Tom, the "Olive Leaf Extract" book by Dr. Morton Walker talks a lot about atrial fibrilation, but I'm sure you've been this route already.
The quality of the supplement, according to this book, states "one indicator of high quality olive leaf extract is the concentration of oleuopein. While other oleuropein concentrations can be high quality, a 6 percent concentration has been found effective". On the other hand, they are recommending as much as 4 x 500mg doses daily in comparison to the website Roy provided! I'm going to search further and in fact have an appointment with an engineer-turned-vitamin/supplement-expert in the Reno area. He has a wellness center of some local stature. He looks at all supplements (says that most vitamins are like pissing in the wind), and tells you the grade of the product, its interactions, etc. In fact he comes to the house because he says that people forget to bring ALL that they ingest. I'm going to talk to him about CoQ10, oleuropein, as well as how to get the most out of vitamin supplements like selenium, VitBs, C, E, and calcium with the least binder/filler. Anxious to meeet with him. I'll get back to you IF he is helpful.
|Posted on Saturday, April 07, 2001 - 11:56 am: || |
The article below recommends CoQ10 for als, also:
|Posted on Saturday, April 07, 2001 - 12:37 pm: || |
We. Team. What I mean, of course, is every person who signs on to this board; whether they are like me and have mostly questions or concerns, whether it is the myriad of people who provide necessary expertise (you are too innumerable to name because I would leave out someone), or whether it is the supportive comments and suggestions (and we are a team who do support each other)...that is the "We" team I mean. And thank you all. Deb S with her mayo suggestion again (I needed it) and so many resources; Deb A with her continuing advice and concern; M-Y you always give me some idea I need; MEMorris you give such personal help; my Las Vegas connection (oh gads my mind went blank), I can hardly wait to meet you in Reno...you are so spunky; Carol, Roy, Tom, Anon, DJ, Adam, Ruth, the other Judy, Christine with the many initials...; oh, my, there are so many of us. See I did forget a few of you; I apologize. As soon as this post is over I'll remember your name and feel badly.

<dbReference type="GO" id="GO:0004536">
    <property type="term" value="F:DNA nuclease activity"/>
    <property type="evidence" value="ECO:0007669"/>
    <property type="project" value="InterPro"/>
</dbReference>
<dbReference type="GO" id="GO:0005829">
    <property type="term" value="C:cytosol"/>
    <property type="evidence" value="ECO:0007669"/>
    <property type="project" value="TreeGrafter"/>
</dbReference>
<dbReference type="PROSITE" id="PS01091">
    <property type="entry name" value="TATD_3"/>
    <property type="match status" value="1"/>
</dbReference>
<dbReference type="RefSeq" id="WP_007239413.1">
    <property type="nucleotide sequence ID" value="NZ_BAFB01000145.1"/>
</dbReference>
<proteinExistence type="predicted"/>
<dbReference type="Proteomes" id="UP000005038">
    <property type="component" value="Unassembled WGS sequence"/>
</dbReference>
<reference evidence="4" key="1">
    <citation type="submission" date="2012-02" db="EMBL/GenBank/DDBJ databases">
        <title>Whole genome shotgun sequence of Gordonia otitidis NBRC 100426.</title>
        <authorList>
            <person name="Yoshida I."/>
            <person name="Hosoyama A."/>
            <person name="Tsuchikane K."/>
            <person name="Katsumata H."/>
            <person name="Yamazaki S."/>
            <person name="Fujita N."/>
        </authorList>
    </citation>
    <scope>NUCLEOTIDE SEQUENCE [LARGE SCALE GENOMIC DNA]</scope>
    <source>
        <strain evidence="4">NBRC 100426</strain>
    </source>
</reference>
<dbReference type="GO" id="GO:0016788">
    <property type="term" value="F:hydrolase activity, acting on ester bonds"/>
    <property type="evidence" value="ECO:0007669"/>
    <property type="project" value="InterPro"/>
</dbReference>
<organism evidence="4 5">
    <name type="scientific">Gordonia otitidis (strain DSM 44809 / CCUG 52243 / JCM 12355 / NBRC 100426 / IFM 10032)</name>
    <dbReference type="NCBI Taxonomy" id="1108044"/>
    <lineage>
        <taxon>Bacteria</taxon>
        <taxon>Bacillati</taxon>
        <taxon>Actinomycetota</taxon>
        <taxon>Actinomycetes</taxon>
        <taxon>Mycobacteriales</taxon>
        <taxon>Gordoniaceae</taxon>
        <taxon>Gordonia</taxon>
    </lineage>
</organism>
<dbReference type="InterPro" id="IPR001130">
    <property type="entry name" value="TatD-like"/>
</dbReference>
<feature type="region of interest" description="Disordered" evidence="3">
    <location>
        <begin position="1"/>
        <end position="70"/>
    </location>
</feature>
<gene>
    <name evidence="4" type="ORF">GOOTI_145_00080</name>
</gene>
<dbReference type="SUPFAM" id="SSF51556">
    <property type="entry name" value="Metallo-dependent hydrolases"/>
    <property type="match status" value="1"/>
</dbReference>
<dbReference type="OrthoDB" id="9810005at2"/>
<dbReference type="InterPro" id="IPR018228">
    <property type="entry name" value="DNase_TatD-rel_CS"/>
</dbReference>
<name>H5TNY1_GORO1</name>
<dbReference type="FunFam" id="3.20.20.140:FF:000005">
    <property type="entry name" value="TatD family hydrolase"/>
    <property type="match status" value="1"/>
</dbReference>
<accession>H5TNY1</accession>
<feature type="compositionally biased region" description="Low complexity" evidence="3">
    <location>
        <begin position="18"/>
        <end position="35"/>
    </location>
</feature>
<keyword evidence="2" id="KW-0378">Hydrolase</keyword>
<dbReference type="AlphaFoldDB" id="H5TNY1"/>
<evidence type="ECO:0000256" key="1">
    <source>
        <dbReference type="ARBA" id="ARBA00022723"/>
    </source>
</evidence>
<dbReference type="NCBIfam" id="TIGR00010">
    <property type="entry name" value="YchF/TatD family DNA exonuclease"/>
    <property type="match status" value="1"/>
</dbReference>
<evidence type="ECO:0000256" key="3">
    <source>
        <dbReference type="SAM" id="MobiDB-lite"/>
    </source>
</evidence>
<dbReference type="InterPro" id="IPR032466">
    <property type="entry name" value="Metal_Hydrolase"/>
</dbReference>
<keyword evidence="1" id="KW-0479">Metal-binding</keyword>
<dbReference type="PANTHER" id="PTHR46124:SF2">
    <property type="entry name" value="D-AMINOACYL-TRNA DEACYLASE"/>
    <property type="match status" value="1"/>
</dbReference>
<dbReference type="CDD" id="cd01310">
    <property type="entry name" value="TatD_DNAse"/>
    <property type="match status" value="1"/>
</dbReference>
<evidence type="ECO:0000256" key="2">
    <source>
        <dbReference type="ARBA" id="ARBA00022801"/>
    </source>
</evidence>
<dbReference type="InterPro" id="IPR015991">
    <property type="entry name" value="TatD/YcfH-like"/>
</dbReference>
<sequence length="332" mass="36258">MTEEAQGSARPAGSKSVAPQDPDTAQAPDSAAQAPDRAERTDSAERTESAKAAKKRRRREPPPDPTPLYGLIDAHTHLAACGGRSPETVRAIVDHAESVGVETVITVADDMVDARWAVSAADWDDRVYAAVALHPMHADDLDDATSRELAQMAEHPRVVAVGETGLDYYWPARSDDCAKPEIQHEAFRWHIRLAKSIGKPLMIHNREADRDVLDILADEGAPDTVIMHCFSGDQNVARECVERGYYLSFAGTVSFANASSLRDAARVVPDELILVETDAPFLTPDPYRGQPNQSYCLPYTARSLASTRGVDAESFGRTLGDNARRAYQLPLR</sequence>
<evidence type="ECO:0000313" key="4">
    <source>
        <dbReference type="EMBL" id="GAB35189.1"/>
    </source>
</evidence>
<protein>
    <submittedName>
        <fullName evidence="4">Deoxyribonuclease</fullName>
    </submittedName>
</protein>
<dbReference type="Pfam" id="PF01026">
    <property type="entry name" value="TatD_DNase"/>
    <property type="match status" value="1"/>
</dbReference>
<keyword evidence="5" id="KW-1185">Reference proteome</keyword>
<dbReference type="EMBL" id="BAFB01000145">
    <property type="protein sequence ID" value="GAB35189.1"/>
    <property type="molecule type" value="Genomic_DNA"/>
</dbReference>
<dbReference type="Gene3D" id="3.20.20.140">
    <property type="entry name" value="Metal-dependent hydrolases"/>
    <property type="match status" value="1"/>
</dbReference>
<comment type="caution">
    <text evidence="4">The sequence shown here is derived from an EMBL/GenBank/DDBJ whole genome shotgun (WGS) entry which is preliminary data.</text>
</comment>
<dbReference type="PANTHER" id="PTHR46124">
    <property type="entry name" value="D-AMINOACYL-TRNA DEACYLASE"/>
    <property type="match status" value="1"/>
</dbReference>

Looks like I'm being sentimental. It's snowing here and the heads of my daffodils are bowed. It's how I feel as well.
|Posted on Saturday, April 07, 2001 - 1:39 pm: || |
One added thought using the diver analogy - taurine would be the shark repellent.
I feel the same way you do Judy T. I especially love the openness with which we discuss ideas. Our ideas feed off each other and just take on a life of their own. With each new twist we get closer to the answers we're looking for.
|Posted on Monday, April 09, 2001 - 2:37 pm: || |
This whole process is no small miracle. Mike and I look back to just a couple years 3 years ago...there was so little to find about MSG on the Internet or elsewhere. Now there are doors opening all the time, and people are warning friends and family everywhere. The computers in homes have opened our world up, and we are part of the growing momentum. Judy T., thanks for your tender thoughts. I am so grateful for you and the others, too. For years, it has felt a bit lonely in this cause. NoMSG has been there, but to be able to constantly be fortified by the rest of you and aided by your support on this board has made the load I have felt on my shoulders and Mike's lift tremendously. I keep learning from all of you, and challenged to think and rethink. As Carol said, maybe that is what it will take to get more answers. I've had a ton of company for the last few days, and couldn't get to the computer at all. I couldn't wait to check out your comments that I have missed this morning!
|Posted on Monday, April 09, 2001 - 5:32 pm: || |
We are a team...darn good one at that! No need to explain, Judy T. And it's teamwork that will make more things happen.
|Posted on Monday, April 09, 2001 - 10:35 pm: || |
You forgot me....but I'll be there and I read this board each and every day, even if I don't post.
|Posted on Tuesday, April 10, 2001 - 8:13 am: || |
We wouldn't forget you, Gerry!
|Posted on Wednesday, April 11, 2001 - 8:32 am: || |